Wellness

Gym instructor Javier "Coach Java" Martinez, far right, trains clients how to run using resistant bands at the Fhitting Room boutique fitness studio, Tuesday, June 23, 2015, in New York. Owner Kari Saitowitz was a marketing executive before she quit to raise her two children. She started taking high intensity training classes and decided to open a studio of her own. (AP Photo/Bebeto Matthews)

“We started this with zero dollars,” says Brittany Blum, co-owner of yoga studio Ritual San Francisco. Ritual opened earlier this year in a 1,000-square-foot studio that is inside a large gym. Ritual’s owners negotiated a deal with the gym, paying it a percentage of sales instead of a monthly rent.

FILE - In this July 17, 2014 file photo, Senate Consumer Protection, Product Safety and Insurance subcommittee chair Sen. Claire McCaskill, D-Mo., questions witnesses during a hearing on Capitol Hill in Washington. McCaskill is pushing some of the country’s largest retailers and online companies to drop dubious dietary supplements and vitamins, especially those promising seniors protection from memory loss, dementia and other age-related mental problems. (AP Photo/Lauren Victoria Burke, File)

“Frankly, I think there’s a special place in hell for someone who markets a product and says it will cure Alzheimer’s,” McCaskill told The Associated Press. “And that’s essentially what these scammers are doing and they’ve had assistance in that.”

FILE - In this April 26, 2011 file photo, doughnuts are displayed in Chicago. The Obama administration is cracking down on artificial trans fats, calling them a threat to public health. The Food and Drug Administration said Tuesday that it will require food companies to phase out the use artificial trans fats almost entirely. Consumers aren't likely to notice much of a difference in their favorite foods, but the administration says the move will to reduce coronary heart disease and prevent thousands of fatal heart attacks every year. (AP Photo/M. Spencer Green, File)

Scientists say there are no health benefits to the fats, which are used in processing food and in restaurants, usually to improve texture, shelf life or flavor. They can raise levels of “bad” cholesterol and lower “good” cholesterol, increasing the risk of heart disease, the leading cause of death in the United States.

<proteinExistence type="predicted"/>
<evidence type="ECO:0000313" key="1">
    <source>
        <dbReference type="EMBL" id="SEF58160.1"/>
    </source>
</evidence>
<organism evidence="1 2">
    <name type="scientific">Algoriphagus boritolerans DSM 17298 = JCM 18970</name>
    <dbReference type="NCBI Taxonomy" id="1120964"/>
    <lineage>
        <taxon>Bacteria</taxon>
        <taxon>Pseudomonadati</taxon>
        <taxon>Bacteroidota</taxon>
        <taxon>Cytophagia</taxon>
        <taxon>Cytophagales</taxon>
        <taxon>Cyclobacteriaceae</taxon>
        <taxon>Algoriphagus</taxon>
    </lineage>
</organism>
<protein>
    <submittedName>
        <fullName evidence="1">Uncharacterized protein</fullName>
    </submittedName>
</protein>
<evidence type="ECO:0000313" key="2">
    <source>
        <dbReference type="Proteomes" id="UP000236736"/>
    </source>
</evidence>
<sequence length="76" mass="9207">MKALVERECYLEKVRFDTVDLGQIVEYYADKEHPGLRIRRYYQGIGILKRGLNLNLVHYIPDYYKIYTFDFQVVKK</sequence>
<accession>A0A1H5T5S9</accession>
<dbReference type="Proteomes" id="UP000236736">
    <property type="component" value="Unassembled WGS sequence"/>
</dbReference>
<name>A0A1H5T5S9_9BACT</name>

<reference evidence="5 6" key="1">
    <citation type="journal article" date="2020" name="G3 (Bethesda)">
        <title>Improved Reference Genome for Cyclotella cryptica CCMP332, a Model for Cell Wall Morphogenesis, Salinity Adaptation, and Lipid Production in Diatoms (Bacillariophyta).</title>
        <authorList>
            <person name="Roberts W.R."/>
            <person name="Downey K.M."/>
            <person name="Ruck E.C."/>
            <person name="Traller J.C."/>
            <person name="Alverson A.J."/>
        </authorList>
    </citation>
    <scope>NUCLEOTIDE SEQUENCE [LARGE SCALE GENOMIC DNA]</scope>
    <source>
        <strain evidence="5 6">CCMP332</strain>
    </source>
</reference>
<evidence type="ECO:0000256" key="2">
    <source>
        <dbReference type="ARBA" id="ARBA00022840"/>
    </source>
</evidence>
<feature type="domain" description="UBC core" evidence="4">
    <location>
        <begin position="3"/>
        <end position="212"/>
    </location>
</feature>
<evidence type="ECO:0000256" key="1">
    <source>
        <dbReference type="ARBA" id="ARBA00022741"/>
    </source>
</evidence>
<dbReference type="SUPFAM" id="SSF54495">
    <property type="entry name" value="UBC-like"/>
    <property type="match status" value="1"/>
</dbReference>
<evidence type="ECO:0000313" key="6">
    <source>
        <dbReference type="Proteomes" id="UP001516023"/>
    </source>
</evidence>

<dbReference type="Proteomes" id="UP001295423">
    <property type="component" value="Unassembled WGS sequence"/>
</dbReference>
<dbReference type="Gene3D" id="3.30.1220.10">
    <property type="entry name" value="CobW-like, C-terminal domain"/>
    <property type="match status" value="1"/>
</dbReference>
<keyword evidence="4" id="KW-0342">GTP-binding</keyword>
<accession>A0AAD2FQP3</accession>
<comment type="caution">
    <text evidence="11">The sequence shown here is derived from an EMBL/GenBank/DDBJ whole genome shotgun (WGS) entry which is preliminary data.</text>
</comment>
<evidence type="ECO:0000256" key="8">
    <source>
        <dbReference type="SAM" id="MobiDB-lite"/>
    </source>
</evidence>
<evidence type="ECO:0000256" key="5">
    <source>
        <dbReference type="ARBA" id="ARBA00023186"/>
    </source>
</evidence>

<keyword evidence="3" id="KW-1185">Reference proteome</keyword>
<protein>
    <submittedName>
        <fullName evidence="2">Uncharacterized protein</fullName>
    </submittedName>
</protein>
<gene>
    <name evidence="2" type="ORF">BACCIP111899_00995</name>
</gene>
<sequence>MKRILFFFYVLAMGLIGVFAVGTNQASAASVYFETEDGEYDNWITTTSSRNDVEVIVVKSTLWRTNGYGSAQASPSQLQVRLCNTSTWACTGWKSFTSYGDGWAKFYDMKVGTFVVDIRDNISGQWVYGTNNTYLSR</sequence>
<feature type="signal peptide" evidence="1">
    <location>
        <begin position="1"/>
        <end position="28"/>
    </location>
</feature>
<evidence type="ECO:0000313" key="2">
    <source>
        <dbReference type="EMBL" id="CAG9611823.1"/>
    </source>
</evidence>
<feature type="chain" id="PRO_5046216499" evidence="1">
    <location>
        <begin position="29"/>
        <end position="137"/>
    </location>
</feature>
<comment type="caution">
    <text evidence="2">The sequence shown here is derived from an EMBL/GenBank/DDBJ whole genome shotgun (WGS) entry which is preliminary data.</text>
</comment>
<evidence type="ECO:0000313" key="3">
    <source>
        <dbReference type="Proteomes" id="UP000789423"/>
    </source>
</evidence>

FILE - In this Nov. 12, 2014, file photo, the HealthCare.gov website, where people can buy health insurance, is shown on a laptop screen in Portland, Ore. A government data warehouse stores information forever on millions of consumers seeking coverage under President Barack Obama’s health care law. That's raising concerns about privacy at a time when major breaches have become common. (AP Photo/Don Ryan, File)

“Data in MIDAS is maintained indefinitely at this time,” says a government privacy assessment dated Jan. 15. The information stored includes names, Social Security numbers, birthdates, addresses, phone numbers, passport numbers, employment status and financial accounts.

Results from the 2014 survey were announced Monday. The Colorado Department of Public Health and Environment says that 13.6 percent of adults currently use pot. Of those, more than a third said they use pot every day.

FILE - In this April 25, 2013, file photo, attorney Michael Evans, left, listens in his office in Denver, as his client Brandon Coats talks about the Colorado Court of Appeals ruling that upheld Coats being fired from his job after testing positive for the use of medical marijuana. Pot may be legal in Colorado, but you can still be fired for using it, but the state’s highest court could change that Monday, June 15, 2015, in a decision with national implications as more states authorize marijuana use for medical or recreational purposes. (AP Photo/Ed Andrieski, File)

The state Supreme Court ruled Monday that a medical marijuana patient who was fired after failing a drug test cannot get his job back. The case has big implications for employers and pot smokers in states that have legalized medical or recreational marijuana.

Matthew Fiorillo, owner of the Ballard-Durand funeral home in White Plains, N.Y., plays with his dog Lulu on the funeral home's lawn on Thursday, June 4, 2015. Lulu, a goldendoodle, is one of an increasing number of dogs used in funeral homes to comfort mourners. Funeral directors say the dogs, usually trained therapy animals, can lighten the often awkward, tense atmosphere at a wake or funeral service. (AP Photo/Jim Fitzgerald)

WHITE PLAINS, N.Y. | Sandy Del Duca was mourning the death of her father when Lulu, a curly haired goldendoodle, came bounding down the stairs at the Ballard-Durand funeral home. Del Duca thought Lulu was simply the pet of funeral home owner Matthew Fiorillo, who she was meeting to make arrangements. But the dog also works […]

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